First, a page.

These days, the conversation on energy oscillates between renewables and traditional fossil fuels. Reports discuss dropping wind and solar prices alongside oil and natural gas investment. But these aren’t the only energy technologies available. Increasingly, scientists are coming up with innovative solutions to the world’s growing energy needs. Let’s take a look at a few carbon-free options that may be coming to a place near you sooner than you think.
From a team of UCLA researchers comes a way to generate electricity from snowfall. The official name for this new device is a snow-based triboelectric nanogenerator, or snow TENG for short.
“It’s a very clever device—a weather station that can tell you how much snow is falling, the direction the snow is falling, and the direction and speed of the wind,” senior author Richard Kaner told Phys.org.
The snow TENG works by harnessing the positive charge that snow already carries. The technology is made of negatively-charged silicone, which, when put in contact with snow, creates a capturable electric charge.
The snow TENG is inexpensive, small, and flexible. It also works in remote places, because it creates its own power. For the 30 percent of the earth that is covered in snow through the winter months, a snow TENG could be an alternative to solar panels, which are ineffective in snowy conditions. An added bonus? It can also be worn as a monitor to assess winter athletes’ performance. Winter Olympics, here we come.
Professor Rob Morgan from the University of Brighton has perfected his CRYOBattery, which stores liquefied air at -385 degrees Fahrenheit. Liquid air? Yes, you read that right.
The CRYOBattery provides a storage option for excess wind power, since liquid air can be heated and turned back into gas to drive turbines when electricity demand spikes.
“Think if you had a weight on a piece of string. If you wind it up on a wheel and let it go, you’re releasing potential energy. What we’re using in the CRYOBattery is using the difference in temperature between the liquid and air temperature to store potential energy,” Morgan told The Argus.
Morgan also says it is cheaper and more scalable than conventional batteries. The project has gotten a lot of attention – in the form of a 46-million-dollar investment – from a Japanese machinery company. It’s already in motion in England, where a plant is gearing up to power 50,000 homes with CRYOBatteries.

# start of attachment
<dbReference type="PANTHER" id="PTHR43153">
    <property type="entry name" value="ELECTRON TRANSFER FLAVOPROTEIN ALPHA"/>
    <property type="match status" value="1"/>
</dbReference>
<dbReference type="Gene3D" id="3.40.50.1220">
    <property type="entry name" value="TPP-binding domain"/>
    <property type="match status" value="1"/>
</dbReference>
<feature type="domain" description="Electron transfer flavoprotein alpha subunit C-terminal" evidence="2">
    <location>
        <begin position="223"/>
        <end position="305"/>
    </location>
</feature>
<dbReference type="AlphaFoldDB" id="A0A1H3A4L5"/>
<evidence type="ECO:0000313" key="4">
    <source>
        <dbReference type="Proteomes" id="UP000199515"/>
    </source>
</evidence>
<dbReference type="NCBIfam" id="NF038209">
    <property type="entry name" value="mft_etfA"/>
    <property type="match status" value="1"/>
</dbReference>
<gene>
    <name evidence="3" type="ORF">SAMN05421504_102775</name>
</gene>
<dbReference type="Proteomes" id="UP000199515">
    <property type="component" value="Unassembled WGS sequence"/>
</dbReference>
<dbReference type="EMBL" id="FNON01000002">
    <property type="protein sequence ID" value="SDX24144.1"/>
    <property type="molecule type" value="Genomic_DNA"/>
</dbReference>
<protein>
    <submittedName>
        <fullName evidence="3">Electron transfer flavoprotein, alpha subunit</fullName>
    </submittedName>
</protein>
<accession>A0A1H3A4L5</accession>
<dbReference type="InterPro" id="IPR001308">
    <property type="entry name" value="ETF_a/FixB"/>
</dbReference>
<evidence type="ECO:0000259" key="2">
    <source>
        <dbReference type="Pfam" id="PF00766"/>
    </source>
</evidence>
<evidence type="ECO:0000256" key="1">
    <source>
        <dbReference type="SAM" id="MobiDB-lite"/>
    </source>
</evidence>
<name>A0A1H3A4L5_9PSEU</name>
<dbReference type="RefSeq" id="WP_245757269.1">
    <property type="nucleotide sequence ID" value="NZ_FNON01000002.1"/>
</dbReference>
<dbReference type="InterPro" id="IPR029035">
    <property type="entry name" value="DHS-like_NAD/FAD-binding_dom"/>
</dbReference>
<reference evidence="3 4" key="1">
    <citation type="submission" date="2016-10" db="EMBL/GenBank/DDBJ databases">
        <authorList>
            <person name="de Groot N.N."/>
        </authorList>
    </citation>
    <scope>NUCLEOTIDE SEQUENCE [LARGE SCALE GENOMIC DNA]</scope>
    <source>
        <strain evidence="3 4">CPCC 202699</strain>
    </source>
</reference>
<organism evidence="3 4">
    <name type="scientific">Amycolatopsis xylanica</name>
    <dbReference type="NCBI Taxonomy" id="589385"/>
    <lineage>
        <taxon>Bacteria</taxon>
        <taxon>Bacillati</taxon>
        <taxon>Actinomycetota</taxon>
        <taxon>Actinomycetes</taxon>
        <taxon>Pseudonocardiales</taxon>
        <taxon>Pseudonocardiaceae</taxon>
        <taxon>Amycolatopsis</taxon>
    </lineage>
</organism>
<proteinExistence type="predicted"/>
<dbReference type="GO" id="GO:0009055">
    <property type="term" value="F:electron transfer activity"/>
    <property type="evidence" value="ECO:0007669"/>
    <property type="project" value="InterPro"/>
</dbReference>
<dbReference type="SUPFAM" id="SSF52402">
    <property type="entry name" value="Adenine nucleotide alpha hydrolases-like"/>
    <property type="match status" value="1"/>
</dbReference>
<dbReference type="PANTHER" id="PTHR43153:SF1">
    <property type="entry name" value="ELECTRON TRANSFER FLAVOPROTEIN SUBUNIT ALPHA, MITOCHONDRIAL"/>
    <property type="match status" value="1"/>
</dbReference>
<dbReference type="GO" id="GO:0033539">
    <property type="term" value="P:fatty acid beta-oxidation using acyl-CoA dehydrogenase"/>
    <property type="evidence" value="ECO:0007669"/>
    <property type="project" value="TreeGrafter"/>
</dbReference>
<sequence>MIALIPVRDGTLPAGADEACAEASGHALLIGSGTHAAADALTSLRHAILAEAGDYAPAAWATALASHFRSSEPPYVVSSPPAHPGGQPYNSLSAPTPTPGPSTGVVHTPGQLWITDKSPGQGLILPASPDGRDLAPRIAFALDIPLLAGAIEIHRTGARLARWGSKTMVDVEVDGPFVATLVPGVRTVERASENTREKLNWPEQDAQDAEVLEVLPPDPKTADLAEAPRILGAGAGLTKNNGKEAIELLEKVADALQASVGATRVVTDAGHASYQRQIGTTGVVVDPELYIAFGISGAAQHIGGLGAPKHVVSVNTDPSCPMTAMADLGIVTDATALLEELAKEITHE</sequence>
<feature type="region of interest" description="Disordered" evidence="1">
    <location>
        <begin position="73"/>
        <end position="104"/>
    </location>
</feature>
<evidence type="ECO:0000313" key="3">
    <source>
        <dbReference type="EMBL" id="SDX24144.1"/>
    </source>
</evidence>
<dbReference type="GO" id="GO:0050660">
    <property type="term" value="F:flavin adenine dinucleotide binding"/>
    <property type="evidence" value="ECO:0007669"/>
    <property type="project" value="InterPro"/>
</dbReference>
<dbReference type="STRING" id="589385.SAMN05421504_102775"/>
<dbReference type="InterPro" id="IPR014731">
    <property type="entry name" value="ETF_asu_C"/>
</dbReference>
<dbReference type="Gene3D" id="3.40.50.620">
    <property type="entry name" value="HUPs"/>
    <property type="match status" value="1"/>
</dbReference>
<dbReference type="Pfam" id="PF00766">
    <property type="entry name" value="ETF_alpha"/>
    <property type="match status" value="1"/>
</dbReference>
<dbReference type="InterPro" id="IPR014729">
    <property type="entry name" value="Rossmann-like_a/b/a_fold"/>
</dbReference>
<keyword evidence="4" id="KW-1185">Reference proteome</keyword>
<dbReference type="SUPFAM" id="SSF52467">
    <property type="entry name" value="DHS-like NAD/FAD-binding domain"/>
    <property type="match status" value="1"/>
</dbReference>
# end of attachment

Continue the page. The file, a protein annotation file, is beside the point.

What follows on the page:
All windows let sun in, but not all can turn that sun into energy. Startup Ubiquitous Energy has proposed a new material that could turn average windows into solar panels, without the signature blue hue so associated with the solar panels of today.
The company, operating out of Redwood City, California, developed Clearview Power windows with transparent solar cells so they look as clear as regular glass. The windows are coated with an organic dye capable of absorbing the sun’s infrared rays.
“Light absorbing dyes are found all around us. They’re in paints, they’re in pigments for clothing, and they’re even in electronic devices. What we’ve done is we’ve engineered those dyes to selectively absorb infrared light and also convert that light into electricity,” Ubiquitous Energy founder Miles Barr told CNN.
The dye can be applied to windows, car glass, and even iPhone screens, explains Barr, and can fulfill California’s mandate that every new home use some amount of solar power. It is less efficient than a traditional panel and because of this Ubiquitous Energy recommends it be used as a complement to traditional solar power.
That said, Clearview Power windows still produce about two-thirds the energy of traditional panels at just 20 percent more than the cost of regular windows. With a little luck, this not-so-colorful idea may soon be coming to skyscrapers across the country.
In Florida, the search for alternative energy sources has led OceanBased Perpetual Energy founder Nasser Alshemaimry under the sea. In partnership with Florida Atlantic University, is exploring the world of current-based hydropower.
The project tested five types of turbines 80 feet underwater in the Gulf Stream, measuring each model’s electricity generation to find the one that performed the best. With a winner now in view the team is looking at a $16 billion project to produce 5 gigawatts – that’s 5 million kilowatts – of electricity from the power of Gulf Stream currents.
Current-based hydropower is similar to wind energy, except it uses the force of the ocean to turn turbine blades instead of wind. This makes it more predictable than wind, solar, and even more common tidal-based hydropower projects.
According to marine scientists, small numbers of underwater turbines won’t harm marine ecosystems. Though repairs are more challenging, and costs remain high, its stability is reason to believe current-based hydropower could be a realistic complement to other carbon-free electricity generators.
“Tidal is not 24/7 power. It’s back and forth. … The Gulf Stream flows 24/7/365,” Alshemaimry told The Washington Post.
Jenna is a writer covering the environment and energy industry. She is a Massachusetts native and graduated from the University of Massachusetts Amherst with a bachelor’s degree in journalism and French.